Ridge Racer Unbounded may have had more in common with Split/Second than Ridge Racer, but it was still a hugely fun game, particularly if you jumped online and tried out some of the incredibly creative challenges people had put together with the built-in track editor.
Bugbear Entertainment, the Finnish developer behind Unbounded -- and, more recently, its disappointing free-to-play adaptation Driftopia -- seems to have a bit of a thing for cars driving very fast and slamming into one another with great force. As a matter of fact, the studio has focused exclusively on chaotic racing games ever since its inception in 2000, and has a number of strong titles to its name besides Unbounded -- most notably, the FlatOut series and one of the few Nokia N-Gage games actually worth playing: Glimmerati.
Having seemingly left Ridge Racer Driftopia back in the hands of publisher Namco Bandai, Bugbear is already getting stuck into its next project. Currently known simply as Next Car Game, the team is aiming for an early 2014 release on PC -- console versions may follow -- but has already started its own early access campaign for those who want to support the upcoming title.
Bugbear isn't going the Kickstarter route with Next Car Game, though; instead, it's handling its promotional efforts entirely through its own website. While the campaign is positioned as a "preorder" rather than a crowdfunding drive, there are a number of tiers available for those who wish to pledge their support, much like a typical Kickstarter. Rewards vary from early access to the game later this year and getting your name in the credits right up to a $1,000 package that gives you the chance to design your own in-game paint job and have it featured in the final product.
But there are lots of racing games out there, I hear you say. Why should I pay any attention to Bugbear's effort? Well, I say to you, oh hypothetical reader, besides the team's proven track record (no pun intended) in exciting racing games with exaggerated physics, Next Car Game sounds as if it's going to be the game Bugbear has always wanted to make, but hasn't been able to until now.
Bugbear specifically draws reference to the FlatOut series' sophisticated damage modelling and physics engine, and notes that the technology of 2013 allows them to achieve what they really wanted to do with FlatOut back in the early 2000s. The game is a full-contact racer that also includes dedicated demolition derby events, and unlike many other racers, it features banged-up old rustbuckets as its driveable vehicles rather than shiny new sports cars. The vehicles draw inspiration from classic American muscle cars as well as European and Asian runarounds from yesteryear, and all will be fully customizable. In fact, says Bugbear, the game will be as much about upgrading, modifying and maintaining your garage as it will be about racing and crashing -- and online races will be an opportunity to show off your tricked-out old banger as much as they are about dominating the opposition.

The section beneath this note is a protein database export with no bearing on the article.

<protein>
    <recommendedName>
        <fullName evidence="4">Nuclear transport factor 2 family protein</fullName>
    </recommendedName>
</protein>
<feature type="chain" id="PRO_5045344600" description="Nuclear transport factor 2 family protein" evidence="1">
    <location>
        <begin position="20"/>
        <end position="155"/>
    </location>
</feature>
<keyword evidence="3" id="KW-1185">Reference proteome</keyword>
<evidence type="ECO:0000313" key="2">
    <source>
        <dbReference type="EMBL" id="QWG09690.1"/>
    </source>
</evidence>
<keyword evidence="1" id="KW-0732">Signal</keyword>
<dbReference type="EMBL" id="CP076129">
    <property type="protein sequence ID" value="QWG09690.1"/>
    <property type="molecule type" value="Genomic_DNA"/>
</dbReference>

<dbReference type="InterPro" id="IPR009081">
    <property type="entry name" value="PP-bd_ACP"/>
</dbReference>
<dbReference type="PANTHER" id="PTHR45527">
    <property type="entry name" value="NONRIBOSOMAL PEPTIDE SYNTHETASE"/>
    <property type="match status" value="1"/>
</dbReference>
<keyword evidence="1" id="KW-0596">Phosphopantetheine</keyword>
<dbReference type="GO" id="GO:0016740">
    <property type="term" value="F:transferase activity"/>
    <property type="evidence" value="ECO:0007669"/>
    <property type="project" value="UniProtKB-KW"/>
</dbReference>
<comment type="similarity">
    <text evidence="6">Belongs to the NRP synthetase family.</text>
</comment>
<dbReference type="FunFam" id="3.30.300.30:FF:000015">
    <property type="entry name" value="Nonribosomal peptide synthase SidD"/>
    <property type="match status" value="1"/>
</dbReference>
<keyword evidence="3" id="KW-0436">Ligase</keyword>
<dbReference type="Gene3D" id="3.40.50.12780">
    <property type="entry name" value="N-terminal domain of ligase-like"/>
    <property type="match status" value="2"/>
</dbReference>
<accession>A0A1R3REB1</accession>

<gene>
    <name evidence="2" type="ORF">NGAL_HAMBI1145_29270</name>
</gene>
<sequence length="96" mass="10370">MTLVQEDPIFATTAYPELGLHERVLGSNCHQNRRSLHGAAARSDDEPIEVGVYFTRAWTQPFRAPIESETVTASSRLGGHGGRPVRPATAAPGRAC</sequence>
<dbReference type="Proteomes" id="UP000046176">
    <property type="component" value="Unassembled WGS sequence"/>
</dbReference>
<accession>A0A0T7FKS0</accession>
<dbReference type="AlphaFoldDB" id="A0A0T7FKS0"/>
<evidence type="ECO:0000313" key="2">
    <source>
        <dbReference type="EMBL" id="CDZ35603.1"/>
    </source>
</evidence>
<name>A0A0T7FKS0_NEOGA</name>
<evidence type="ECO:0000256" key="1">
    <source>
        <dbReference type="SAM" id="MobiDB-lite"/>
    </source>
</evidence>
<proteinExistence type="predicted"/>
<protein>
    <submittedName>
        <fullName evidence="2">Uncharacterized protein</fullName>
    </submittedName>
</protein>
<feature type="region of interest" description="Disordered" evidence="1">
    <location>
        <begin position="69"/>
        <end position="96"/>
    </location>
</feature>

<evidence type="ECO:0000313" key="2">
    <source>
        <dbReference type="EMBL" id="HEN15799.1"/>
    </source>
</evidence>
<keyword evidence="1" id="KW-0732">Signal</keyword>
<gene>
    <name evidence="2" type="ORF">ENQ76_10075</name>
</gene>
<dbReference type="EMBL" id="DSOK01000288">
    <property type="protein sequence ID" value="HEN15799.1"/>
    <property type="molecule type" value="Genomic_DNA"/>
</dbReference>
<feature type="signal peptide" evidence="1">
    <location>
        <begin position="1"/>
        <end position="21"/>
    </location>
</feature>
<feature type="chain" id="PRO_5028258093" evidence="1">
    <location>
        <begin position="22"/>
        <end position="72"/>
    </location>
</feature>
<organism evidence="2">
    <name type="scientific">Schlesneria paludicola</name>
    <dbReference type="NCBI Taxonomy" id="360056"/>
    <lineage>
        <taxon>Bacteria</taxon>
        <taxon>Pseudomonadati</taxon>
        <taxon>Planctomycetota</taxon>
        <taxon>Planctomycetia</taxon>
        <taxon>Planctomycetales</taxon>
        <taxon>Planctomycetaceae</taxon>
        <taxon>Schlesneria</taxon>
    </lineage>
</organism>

The team's built its own custom engine for the game that includes destructible environments plus real-time vehicle damage with no predefined damage models. There's no word on whether or not the game will feature FlatOut 2's ragdoll physics that allow you to fling your driver through their vehicle's windshield, but it just wouldn't feel quite right without it, so let's hope it's in there. If you feel similarly strongly, backing the project will allow you to submit your own suggestions and requests directly to Bugbear via the game's official forums.
Preordering the game starts from $25 -- the full game will cost $30 on release -- and once the team has received 10,000 orders they'll release an early version to everyone who has shown their support. In the meantime, you can follow the game's progress and find out more via the official website.